If you’ve ever struggled with anxiety, you know the overwhelming feeling that can seem to hit you out of nowhere. The panic. The fear. The struggle to think logically. It’s all too real. I hear it often from my clients, and of course I’ve learned about it in my education. But I’ve also experienced it in my own life.
My earliest experience with anxiety was back in 2008. I was running at a pretty fast pace while living in Silicon Valley. Working as a new manager who had quickly been promoted a couple of times, I felt a lot of pressure to perform well and do my best work. And, I was a first-time dad trying to raise a young son who was born with some health issues that we spent years addressing. It was a stressful time.
One day I found myself sitting on a plane waiting for take-off after I’d been in a rush to make the flight. I’d never been afraid of flying or afraid of heights. It should have been a breeze. But as I sat there, I felt myself get nervous. As I tried to relax, my nerves just continued to build up. Eventually, I reached the point of a full-blown panic attack.
I remember closing my eyes at one point to try to block everything out. But when I reopened them, I literally could not see. Anything! I thought maybe my eyelids were stuck shut and I tried to peel them open, but they already were open. Looking back, this sounds a little crazy even to me, but it’s true. While it lasted only a minute or two, it was enough for me to know that I was having a serious health issue connected to my anxiety.
I started to panic about what was going on with me.
And when anxiety kicks in, our thoughts can tend to run wild. Thoughts started to run through my head and I panicked that:
- The plane would take off and I’d have to hit the alarm button for them to stop it.
- Everyone would stare at me if I had to be helped off the plane after the doors had already been shut.
- I didn’t want to be the person experiencing my situation at that moment.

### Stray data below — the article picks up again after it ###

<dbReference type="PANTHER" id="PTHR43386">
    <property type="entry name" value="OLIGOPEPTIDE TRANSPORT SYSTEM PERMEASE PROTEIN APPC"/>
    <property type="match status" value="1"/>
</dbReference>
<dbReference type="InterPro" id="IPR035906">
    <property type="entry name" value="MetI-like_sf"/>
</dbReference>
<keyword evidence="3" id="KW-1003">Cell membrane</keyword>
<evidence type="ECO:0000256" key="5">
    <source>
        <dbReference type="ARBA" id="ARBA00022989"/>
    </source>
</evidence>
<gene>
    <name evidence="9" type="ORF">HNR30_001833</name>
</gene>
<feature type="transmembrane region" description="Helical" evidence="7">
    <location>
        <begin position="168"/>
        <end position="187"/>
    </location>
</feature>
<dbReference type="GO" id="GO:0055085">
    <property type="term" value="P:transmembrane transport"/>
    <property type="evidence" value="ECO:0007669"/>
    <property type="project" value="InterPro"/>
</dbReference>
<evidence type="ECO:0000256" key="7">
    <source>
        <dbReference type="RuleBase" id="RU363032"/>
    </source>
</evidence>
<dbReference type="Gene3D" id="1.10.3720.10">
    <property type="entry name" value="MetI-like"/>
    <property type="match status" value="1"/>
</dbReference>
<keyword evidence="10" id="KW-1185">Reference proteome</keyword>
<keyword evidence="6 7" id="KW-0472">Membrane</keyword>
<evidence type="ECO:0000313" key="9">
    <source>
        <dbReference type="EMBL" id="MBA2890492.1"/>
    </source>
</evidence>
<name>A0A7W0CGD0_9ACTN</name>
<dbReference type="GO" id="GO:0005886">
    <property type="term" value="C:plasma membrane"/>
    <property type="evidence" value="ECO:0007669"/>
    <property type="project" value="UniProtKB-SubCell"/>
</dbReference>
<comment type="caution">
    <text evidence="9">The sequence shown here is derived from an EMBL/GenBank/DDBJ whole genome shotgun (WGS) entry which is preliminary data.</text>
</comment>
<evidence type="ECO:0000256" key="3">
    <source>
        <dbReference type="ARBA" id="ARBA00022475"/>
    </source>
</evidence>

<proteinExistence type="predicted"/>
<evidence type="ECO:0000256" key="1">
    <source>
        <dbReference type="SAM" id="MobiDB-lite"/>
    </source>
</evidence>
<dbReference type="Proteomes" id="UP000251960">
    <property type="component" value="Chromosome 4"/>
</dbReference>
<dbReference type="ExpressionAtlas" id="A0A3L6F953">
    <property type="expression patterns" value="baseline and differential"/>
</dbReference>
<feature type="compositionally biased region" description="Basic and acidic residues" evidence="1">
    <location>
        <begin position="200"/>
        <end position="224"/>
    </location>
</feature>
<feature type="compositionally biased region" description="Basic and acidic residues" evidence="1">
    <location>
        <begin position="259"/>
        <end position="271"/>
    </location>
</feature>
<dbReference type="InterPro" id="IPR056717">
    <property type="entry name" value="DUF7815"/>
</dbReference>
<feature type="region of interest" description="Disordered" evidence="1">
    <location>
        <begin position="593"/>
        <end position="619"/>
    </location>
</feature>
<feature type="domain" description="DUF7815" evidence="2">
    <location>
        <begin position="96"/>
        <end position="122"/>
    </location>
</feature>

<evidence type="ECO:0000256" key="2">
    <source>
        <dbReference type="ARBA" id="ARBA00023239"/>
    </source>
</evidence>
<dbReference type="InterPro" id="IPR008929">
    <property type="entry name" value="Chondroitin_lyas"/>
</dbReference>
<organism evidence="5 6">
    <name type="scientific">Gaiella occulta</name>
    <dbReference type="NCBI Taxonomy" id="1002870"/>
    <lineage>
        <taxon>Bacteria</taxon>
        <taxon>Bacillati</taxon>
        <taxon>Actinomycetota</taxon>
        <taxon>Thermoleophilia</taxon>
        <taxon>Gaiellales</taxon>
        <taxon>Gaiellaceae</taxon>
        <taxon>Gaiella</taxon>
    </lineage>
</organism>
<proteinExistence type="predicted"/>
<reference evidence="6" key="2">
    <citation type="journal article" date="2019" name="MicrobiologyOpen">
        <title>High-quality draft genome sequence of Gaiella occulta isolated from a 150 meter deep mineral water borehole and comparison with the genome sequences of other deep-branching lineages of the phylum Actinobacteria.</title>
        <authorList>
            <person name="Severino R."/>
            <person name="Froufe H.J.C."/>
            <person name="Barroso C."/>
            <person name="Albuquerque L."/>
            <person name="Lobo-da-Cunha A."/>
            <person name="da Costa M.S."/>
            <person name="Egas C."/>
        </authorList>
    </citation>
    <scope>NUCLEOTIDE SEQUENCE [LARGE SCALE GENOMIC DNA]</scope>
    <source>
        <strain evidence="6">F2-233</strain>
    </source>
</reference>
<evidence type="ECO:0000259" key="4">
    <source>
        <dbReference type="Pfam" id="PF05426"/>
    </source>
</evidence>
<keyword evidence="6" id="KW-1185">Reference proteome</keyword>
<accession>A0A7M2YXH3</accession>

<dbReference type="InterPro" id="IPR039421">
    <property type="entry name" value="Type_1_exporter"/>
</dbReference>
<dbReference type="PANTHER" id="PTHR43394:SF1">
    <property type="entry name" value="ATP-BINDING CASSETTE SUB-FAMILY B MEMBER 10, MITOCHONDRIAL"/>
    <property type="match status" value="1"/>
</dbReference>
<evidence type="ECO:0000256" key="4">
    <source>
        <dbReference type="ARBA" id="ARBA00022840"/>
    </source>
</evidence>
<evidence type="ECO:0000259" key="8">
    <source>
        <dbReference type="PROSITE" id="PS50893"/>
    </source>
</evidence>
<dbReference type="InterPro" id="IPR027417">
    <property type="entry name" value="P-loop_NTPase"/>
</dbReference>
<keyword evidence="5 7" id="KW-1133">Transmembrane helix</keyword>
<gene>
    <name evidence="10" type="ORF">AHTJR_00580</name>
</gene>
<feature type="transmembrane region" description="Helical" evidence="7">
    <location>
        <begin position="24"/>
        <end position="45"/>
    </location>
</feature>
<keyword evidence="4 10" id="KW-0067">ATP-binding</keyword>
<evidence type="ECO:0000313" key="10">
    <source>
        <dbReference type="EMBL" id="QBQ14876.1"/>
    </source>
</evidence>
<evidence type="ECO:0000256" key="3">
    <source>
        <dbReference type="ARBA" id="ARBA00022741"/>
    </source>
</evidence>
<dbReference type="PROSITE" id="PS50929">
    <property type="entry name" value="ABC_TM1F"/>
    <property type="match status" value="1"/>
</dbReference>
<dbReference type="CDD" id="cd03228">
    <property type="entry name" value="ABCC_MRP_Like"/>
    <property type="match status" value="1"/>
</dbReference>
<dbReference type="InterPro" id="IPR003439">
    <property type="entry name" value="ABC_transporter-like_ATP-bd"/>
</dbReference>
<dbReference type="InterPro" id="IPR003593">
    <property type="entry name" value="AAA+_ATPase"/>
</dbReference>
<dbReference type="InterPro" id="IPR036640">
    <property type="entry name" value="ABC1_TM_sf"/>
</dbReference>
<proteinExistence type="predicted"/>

- If I chose to stay in my seat my symptoms would get worse as the altitude increased.
For better or worse, I stayed quietly in my seat. I closed my eyes again and just tried to get through the flight. Fortunately, I survived. So, as a healthy, well-adjusted person and counseling professional, what did I decide to do about it? Nothing!
I decided right then and there that I’d never tell anyone about my panic attack.
That will help my problem go away, right? Doesn’t ignoring problems usually help?
As a therapist, I should have known better, but I thought it was a fluke. I honestly believed it was no big deal and I was going to be fine.
I was fine … for years.
But then one day in early 2019, I found myself in another stressful time of life. I was teaching grad students at the University of Southern California. I was in the middle of closing on a real estate investment deal. And, I was running a consulting business on the side while working off of little sleep.
I had just finished teaching a class and completing some morning commitments. While driving on the interstate (in the fast lane, of course!) and rushing to get to an appointment, I turned my head quickly in order to switch lanes and started to feel a little dizzy.
That’s when I panicked again.